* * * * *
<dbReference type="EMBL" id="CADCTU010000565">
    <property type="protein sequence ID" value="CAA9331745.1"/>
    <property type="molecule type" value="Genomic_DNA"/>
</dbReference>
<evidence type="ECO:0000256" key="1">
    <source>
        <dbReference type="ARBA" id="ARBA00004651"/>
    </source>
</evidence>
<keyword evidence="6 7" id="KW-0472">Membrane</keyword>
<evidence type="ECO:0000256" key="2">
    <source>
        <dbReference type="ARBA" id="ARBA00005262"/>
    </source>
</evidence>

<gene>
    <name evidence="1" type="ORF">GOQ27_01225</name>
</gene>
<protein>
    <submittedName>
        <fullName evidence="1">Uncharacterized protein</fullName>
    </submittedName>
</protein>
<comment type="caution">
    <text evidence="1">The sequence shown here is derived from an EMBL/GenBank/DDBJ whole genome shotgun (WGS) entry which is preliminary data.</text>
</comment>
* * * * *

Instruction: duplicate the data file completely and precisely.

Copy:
<dbReference type="EMBL" id="CADCTU010000565">
    <property type="protein sequence ID" value="CAA9331745.1"/>
    <property type="molecule type" value="Genomic_DNA"/>
</dbReference>
<evidence type="ECO:0000256" key="1">
    <source>
        <dbReference type="ARBA" id="ARBA00004651"/>
    </source>
</evidence>
<keyword evidence="6 7" id="KW-0472">Membrane</keyword>
<evidence type="ECO:0000256" key="2">
    <source>
        <dbReference type="ARBA" id="ARBA00005262"/>
    </source>
</evidence>

<gene>
    <name evidence="1" type="ORF">GOQ27_01225</name>
</gene>
<protein>
    <submittedName>
        <fullName evidence="1">Uncharacterized protein</fullName>
    </submittedName>
</protein>
<comment type="caution">
    <text evidence="1">The sequence shown here is derived from an EMBL/GenBank/DDBJ whole genome shotgun (WGS) entry which is preliminary data.</text>
</comment>